In a year that’s seen Miley Cyrus go toe-to-toe with Sinead O’Connor and Amanda Bynes spar with just about everyone, it looks like we may have our next weird celebrity feud involving former child stars on our hands.
Following Joe Jonas‘ impressively candid interview with Vulture, in which the former Disney star took the Mouse House to task for stifling he and his brothers’ artistic creativity during their tenure with the company, fellow Disney alum Dylan Sprouse has spoken out and slammed Jonas’ claims.
“I think it’s bulls*** that they were being robbed of choice or creativity,” Sprouse, who co-starred alongside twin brother Cole Sprouse in both “The Suite Life of Zack & Cody” and “The Suite Life on Deck” from 2005-2011, wrote on Tumblr. “If they wanted to, they could have told Disney ‘NO.’ Cole and I did this hundreds of times and we ended up all right. The only reason they didn’t is because, like many of the people on that channel, I think they fell for the allure of fame. Granted, Cole and I had been acting our entire lives, so we saw it as a means to an end (money making) rather than an opportunity to become successful.”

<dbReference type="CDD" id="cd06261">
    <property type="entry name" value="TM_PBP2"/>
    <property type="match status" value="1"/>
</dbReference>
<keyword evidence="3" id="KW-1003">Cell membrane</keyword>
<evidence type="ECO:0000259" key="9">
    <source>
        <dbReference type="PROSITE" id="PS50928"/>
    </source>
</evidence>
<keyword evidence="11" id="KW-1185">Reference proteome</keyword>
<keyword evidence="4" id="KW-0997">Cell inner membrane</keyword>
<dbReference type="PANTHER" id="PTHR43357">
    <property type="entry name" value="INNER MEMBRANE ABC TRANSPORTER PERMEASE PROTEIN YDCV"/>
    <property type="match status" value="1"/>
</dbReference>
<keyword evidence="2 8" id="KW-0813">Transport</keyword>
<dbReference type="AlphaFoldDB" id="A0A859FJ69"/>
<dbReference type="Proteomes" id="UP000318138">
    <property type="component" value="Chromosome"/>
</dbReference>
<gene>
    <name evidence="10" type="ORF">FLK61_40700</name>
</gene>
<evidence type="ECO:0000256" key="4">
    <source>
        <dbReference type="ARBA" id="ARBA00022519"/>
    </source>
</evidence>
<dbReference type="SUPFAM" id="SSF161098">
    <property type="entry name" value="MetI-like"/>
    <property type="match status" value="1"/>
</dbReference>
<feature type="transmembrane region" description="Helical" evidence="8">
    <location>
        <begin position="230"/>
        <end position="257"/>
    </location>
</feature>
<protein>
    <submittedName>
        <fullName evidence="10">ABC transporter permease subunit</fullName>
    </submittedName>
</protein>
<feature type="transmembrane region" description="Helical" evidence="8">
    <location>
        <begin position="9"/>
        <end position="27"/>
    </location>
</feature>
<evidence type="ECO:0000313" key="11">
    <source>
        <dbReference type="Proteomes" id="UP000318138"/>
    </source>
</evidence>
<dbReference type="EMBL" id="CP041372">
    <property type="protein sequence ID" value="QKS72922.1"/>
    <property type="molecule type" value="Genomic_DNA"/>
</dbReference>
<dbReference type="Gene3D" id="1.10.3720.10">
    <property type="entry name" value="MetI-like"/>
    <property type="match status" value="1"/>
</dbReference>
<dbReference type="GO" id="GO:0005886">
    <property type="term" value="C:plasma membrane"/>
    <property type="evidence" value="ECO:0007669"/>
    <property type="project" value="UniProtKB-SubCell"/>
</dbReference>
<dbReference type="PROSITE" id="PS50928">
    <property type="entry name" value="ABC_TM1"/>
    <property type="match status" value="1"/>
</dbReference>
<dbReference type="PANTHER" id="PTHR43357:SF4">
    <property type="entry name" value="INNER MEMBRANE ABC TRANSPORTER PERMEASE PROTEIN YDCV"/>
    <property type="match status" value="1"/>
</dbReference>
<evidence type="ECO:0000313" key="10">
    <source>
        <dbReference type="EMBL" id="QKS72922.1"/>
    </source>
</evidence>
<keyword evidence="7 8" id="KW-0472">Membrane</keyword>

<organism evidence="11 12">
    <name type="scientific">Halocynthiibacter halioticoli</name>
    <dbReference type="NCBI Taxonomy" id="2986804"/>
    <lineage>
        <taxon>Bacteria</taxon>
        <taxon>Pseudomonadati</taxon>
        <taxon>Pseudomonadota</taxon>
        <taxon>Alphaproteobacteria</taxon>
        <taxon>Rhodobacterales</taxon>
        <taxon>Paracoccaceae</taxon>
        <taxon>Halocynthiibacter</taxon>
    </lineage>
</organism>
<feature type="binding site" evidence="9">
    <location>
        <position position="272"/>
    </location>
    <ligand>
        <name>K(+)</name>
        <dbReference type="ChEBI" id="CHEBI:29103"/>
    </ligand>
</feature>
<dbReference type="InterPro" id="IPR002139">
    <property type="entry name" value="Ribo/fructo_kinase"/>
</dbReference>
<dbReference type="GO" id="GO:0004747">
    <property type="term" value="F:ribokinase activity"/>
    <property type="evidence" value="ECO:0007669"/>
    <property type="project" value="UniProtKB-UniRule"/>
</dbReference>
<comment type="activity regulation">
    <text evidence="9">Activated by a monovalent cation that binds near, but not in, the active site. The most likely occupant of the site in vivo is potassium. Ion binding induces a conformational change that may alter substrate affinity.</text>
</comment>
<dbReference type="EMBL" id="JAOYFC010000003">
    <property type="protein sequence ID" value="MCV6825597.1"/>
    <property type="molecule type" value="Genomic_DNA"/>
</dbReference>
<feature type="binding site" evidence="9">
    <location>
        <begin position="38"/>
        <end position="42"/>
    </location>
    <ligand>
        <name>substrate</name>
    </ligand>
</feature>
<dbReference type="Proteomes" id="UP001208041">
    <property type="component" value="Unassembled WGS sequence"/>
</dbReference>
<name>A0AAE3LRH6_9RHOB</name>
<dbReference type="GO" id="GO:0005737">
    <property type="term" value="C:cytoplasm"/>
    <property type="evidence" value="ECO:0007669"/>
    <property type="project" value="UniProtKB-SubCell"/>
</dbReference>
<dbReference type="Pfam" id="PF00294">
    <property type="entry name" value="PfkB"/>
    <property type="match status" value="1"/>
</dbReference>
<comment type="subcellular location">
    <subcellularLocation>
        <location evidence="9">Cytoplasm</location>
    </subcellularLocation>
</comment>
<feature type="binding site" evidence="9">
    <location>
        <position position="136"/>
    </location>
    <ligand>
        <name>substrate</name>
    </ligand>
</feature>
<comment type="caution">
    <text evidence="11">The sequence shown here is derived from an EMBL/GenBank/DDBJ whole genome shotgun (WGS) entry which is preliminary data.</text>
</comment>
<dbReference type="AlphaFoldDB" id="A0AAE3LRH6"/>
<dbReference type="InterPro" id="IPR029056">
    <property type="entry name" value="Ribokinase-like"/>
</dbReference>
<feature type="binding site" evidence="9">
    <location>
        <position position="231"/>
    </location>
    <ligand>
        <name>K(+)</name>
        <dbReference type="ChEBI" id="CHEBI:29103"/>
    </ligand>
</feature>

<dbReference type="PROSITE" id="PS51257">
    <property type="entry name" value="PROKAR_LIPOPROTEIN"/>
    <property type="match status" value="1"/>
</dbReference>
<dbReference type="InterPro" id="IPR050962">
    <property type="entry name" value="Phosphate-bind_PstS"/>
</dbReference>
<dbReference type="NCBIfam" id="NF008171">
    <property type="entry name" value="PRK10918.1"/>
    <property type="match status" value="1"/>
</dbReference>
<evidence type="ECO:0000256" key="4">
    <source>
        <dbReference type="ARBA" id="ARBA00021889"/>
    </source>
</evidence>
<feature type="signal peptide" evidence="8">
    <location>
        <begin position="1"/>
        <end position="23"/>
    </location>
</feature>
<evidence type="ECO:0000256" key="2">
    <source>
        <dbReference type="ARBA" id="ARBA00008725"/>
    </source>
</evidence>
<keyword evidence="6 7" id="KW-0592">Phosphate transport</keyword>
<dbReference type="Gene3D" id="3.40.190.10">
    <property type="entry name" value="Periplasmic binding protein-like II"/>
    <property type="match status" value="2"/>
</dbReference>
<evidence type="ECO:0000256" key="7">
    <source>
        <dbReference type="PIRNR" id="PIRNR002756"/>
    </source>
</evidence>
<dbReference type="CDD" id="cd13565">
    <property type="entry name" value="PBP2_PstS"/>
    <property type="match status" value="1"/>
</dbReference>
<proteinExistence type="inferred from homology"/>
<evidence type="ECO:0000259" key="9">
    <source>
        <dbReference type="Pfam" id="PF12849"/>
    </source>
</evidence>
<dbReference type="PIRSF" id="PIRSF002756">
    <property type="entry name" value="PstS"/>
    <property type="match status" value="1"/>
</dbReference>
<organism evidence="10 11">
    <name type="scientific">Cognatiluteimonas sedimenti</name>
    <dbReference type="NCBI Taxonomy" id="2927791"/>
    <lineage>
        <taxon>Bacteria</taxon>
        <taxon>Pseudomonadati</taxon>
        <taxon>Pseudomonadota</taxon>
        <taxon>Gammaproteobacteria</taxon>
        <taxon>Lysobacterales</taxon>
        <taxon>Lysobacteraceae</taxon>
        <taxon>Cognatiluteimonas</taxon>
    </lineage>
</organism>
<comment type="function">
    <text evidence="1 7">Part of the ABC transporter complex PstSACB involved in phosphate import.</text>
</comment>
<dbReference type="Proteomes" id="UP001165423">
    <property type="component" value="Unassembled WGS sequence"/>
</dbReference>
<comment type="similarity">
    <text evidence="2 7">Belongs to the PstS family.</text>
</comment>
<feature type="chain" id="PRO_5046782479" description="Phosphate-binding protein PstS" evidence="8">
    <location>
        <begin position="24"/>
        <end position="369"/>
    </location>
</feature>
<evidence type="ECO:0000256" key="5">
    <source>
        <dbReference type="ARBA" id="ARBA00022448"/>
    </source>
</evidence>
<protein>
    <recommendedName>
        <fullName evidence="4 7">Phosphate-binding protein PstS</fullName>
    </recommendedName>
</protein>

“Nowadays artists just assume they have to do what they are told by their proprietors because there is a ‘rigid structure to achievement.’ It is nothing more than a scheme to rob you of your individuality and capitalize the gain they acquire from such treachery,” Sprouse continues. “If you believe this, not only are you incredibly foolish, but you are a BAD ARTIST. Individuality is modernity’s most interesting trait regarding artwork and so so many talented individuals realize this.
“You do not have to become something else to be successful,” he adds “Not only is it not too late for them to redefine themselves now, it was never too late. What that article felt like was: ‘Fool me once, shame on you; fool me twice, still shame on you.'”
As of press time, Jonas has yet to fire back at Sprouse, but it feels as if it’s only a matter of when, not if.
Who’s the loser in this new celebrity spat? Certainly, us, the unassuming public, right?